Some of the lecturers at these Iraqi universities have already adapted their curriculum and integrated procurement into existing academic programs. These include Angham Ezzulddin Ali Alsaffar, Professor of Civil Engineering at Baghdad University, who said the training course in Nanterre was proving useful for her and her students.
Another university teacher, Ahmed Saydok, Director of Continuous Education at Salahaddin University in Erbil, had spearheaded the launch of new summer courses. “The bottom line is that the students are the raw material,” he said. “You can mold them as you want.”
This program did not emerge in a vacuum: It arose from prolonged engagement with the Bank, which sought to find solutions to fit Iraq’s specific context. When discussions first began, its government agreed to build the skills of procurement personnel. “We set the building blocks in a program that was rolled out over three years,” said Hamed Ahmed, Manager of Monitoring and Coordination at the PCD.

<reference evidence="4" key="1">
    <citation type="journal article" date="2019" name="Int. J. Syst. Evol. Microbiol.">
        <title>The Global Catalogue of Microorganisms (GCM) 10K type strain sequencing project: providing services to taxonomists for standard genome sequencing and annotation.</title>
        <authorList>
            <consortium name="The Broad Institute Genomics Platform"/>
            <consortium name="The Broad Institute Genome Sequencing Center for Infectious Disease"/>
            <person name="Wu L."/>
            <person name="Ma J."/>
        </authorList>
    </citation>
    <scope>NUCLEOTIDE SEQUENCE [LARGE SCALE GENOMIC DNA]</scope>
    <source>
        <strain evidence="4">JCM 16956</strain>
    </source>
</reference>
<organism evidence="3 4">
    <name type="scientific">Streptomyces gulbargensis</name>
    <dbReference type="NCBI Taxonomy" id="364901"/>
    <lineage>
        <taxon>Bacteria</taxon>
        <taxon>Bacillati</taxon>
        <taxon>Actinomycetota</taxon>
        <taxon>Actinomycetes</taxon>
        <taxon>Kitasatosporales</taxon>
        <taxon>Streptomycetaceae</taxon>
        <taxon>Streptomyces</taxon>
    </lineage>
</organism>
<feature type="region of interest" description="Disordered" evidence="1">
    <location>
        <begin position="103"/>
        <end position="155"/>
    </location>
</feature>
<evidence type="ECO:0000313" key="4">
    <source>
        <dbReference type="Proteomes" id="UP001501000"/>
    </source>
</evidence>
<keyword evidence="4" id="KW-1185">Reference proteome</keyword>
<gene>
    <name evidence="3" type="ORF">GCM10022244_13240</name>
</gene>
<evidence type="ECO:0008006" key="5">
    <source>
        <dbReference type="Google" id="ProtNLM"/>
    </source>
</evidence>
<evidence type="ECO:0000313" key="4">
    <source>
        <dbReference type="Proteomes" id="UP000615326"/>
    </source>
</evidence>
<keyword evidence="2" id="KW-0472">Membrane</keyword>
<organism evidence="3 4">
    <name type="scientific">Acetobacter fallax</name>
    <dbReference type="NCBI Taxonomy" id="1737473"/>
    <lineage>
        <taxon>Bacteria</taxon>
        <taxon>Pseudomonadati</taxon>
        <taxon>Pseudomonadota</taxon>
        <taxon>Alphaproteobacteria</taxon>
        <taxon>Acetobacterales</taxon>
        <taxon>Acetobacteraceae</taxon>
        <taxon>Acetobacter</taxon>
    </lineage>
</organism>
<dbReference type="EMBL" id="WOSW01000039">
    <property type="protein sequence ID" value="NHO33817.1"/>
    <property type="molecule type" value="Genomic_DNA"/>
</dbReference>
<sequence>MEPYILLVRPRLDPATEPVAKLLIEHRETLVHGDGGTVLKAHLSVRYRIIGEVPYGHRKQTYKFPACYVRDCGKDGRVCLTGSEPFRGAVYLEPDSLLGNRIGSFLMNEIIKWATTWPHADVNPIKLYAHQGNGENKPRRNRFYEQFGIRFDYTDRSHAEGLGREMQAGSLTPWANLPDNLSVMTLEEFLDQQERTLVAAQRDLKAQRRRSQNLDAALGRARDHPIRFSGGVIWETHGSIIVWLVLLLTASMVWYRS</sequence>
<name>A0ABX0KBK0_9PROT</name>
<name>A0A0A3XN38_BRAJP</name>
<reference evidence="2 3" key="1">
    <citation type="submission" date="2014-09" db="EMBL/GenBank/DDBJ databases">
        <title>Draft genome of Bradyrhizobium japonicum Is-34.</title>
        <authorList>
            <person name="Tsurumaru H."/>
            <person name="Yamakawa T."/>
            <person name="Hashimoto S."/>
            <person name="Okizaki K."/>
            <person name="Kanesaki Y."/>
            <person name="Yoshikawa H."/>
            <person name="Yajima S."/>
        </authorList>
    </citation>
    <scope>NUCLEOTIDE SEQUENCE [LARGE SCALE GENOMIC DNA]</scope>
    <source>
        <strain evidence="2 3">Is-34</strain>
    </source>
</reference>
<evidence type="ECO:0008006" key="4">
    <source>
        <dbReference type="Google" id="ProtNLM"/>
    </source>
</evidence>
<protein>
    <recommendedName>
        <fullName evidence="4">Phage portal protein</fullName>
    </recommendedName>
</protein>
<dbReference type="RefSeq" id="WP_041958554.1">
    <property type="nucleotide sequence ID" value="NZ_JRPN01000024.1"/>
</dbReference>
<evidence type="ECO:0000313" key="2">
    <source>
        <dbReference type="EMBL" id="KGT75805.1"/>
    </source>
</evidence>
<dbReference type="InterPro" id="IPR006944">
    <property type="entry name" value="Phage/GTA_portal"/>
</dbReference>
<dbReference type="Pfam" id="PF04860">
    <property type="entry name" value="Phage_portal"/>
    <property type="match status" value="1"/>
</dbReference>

In 2013, a procurement needs assessment was conducted. One of its key points was the vast scale of the needs—there were thousands of government officials and stakeholders involved in procurement on a regular basis with little training on how to do so. But the ability to reach them was limited.
This capacity building program aims to address exactly that: By working with university teachers and students, the initiative is forward-looking, seeking to equip a future Iraq with procurement skills. It implicitly recognizes Iraq will need massive investment in infrastructure for water, transport and energy, and, therefore, a public sector capable of managing and executing this.
(Source: World Bank)